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How I learned to finally embrace Twitter as a blogger

I wasn’t always a fan of Twitter. In fact, until recently I saw no value in Twitter. I felt it was too restrictive for a writer like myself who is usually very long winded. I really didn’t like the lack of grammar Twitter forces you to use in order to keep within the 140 characters. Yet more and more, I have come to see Twitter not only as a valuable social media source, but as a lesson on keeping it simple.

Twitter, like every other tool you use in your blogging career, must be tended to and understood. Take care of your Twitter garden — your followers and feed — and it will reward you with a bounty of readers, good advice, sponsors and connections. Neglect it, and all your efforts will have been for nothing and will simply have to start over.

Seed your Twitter garden

The easiest way to gain more followers is to begin with following other people. Start with finding people who have similar interests.

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When I first started on Twitter, I wasn’t sure who to follow or why. So, I started with things I like. My first follows were of celebrities like Stephen Amell and Clark Gregg to engage my inner geek girl. Both are great to read but didn’t really do much for growing my own garden and giving me any readers. (I can dream that both are actually reading my food and travel blog, but I highly doubt it.)

A few months into my Twitter exploration, I realized that there are endless possibilities for making Twitter work for me. I began to follow other people without the expectation that they would reciprocate my follow. I was seeding my Twitter, filling it with interesting tweets and making it an enjoyable place for me to be. When you enjoy your surroundings, it is far easier to want to spend time working on it.

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Feed and tend

I see Twitter as a valuable place to make connections with not only other bloggers and writers but with people as a whole. There are many wonderful experiences being shared every minute on Twitter. The people I enjoy following are not retweeting everything they see; instead, they are writing interesting content, showing who they are and interacting with other people.

When you tend to Twitter followers, you are reaching out and making connections with mentions, retweeting what they are saying — not just with a RT, but by quoting their tweets and adding your own thoughts.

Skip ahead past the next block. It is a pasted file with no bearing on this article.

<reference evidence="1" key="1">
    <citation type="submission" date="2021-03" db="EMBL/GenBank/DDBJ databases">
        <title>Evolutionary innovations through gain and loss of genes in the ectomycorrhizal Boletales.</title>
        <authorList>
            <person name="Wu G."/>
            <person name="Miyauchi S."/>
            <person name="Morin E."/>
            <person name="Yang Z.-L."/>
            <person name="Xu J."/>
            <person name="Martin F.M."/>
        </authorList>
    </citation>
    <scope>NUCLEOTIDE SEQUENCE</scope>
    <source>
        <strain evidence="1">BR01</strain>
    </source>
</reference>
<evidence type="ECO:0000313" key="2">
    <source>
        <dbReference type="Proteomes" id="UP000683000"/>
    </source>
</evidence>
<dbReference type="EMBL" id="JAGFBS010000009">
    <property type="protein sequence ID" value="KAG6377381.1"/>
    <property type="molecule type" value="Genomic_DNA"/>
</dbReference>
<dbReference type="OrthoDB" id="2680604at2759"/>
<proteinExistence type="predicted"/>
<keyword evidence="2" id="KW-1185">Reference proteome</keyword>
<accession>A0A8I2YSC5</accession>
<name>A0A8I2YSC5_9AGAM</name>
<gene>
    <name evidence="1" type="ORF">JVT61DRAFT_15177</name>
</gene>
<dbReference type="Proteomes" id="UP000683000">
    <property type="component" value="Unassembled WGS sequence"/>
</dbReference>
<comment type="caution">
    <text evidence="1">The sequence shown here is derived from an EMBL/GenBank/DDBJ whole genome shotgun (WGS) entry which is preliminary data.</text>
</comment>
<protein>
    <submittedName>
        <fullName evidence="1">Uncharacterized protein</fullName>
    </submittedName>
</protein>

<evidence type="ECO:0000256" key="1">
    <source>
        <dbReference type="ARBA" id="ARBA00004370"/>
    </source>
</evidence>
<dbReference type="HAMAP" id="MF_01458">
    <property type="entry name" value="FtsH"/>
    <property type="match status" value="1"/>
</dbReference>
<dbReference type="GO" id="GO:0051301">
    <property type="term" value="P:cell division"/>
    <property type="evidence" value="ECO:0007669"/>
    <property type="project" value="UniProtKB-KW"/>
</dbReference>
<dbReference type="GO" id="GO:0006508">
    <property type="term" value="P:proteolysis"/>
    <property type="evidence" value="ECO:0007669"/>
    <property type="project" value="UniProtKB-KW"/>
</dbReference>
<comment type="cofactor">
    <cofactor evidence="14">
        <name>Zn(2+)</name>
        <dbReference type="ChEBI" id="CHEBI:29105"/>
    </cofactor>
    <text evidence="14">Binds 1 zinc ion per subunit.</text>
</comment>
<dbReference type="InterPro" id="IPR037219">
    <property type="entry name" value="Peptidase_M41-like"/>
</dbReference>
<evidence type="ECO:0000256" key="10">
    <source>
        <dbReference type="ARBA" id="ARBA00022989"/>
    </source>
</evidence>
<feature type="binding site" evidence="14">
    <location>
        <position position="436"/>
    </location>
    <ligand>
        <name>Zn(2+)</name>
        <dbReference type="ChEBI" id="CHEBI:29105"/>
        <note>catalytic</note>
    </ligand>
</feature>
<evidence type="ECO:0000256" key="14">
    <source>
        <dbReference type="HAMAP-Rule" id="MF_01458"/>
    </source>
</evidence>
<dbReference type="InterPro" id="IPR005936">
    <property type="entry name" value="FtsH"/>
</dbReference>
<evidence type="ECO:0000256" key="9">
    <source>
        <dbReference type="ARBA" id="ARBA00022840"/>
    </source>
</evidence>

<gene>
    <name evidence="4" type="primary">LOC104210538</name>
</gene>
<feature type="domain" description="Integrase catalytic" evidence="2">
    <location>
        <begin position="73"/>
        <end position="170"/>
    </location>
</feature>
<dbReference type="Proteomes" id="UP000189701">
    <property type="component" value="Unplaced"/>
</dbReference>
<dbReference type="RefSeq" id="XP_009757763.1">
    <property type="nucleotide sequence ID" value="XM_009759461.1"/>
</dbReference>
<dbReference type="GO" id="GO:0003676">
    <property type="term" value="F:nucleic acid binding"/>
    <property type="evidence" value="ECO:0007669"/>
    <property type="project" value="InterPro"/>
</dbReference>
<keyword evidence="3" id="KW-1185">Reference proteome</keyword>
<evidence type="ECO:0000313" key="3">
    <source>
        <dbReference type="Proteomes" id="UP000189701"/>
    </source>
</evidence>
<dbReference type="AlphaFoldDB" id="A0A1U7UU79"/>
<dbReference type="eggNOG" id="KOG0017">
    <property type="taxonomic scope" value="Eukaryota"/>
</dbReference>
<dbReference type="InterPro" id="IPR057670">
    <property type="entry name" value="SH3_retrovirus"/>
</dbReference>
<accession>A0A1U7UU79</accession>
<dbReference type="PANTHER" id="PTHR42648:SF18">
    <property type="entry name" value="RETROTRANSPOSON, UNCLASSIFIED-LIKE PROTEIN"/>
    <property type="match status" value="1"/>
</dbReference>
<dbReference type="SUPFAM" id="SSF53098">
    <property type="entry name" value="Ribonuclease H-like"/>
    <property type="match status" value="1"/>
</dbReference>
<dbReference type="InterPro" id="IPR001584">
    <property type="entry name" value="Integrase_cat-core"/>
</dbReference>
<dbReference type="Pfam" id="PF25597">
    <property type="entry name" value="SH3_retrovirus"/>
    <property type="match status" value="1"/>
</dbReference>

Image: Crysta Icore/SheKnows

Weeding out the waste

One thing you must learn is that you don’t need to keep the spam, garbage or negative people. There are a lot of feeds out there telling you that you can buy followers. Don’t buy into that scam. You want quality readers who want to hear what you have to say and will actually click on your links and read your blog.

There are also people out there who just want to be miserable, and they will not bring you joy. Like weeds in your garden, they have one mission: to make everyone around them miserable. They will go to efforts not only to criticize and frustrate you but your readers as well. Do yourself a favor and pull those weeds before they take root!

I also will not follow anyone back who has nothing valuable to say in their feed. For every follow, I take the time to actually go click on the profile, read their tweets and choose wisely who I want in my life. If your feed is full of ads, demands for reading your blog, spammy posts or just all out rudeness, I will not follow you back. It’s simple: I get to choose who influences my day.

Enjoy your bounty

When you take care of your Twitter garden you will be rewarded with more readers to your blog, which you shared with good tweets and not just links. You’ll also make connections to other real life people. Do link ups and find your Twitter Tribe out there. Follow valuable Tweets like @SheKnows and @BlogHer and share the greatness you find.

Set aside time daily to give virtual high-fives, shout out your favorite things, take part in trending hashtags and give your readers an idea of who you are. It is a lot of work, but the reward is that people will remember you. They will not only follow you, but want to read your blog and will share your posts with their friends and readers. You will be networking right from your own home or your phone anywhere.

Unlike Facebook, your Tweets are not weeded out. All of your tweets are shown to your followers without censorship. You get the rich fertile ground that is open to new ideas ready for you to make beautiful Twitter sprouts. And as long as you tend to it, your garden will grow and be rich with possibilities.

Taking care of your Twitter is easy and rewarding. Don’t forget to check me out on Twitter — @MorningTempest. Why Morning Tempest? Because I really hate mornings, and I can be a raging storm before my first cup of coffee.

I can’t wait to follow you on Twitter!

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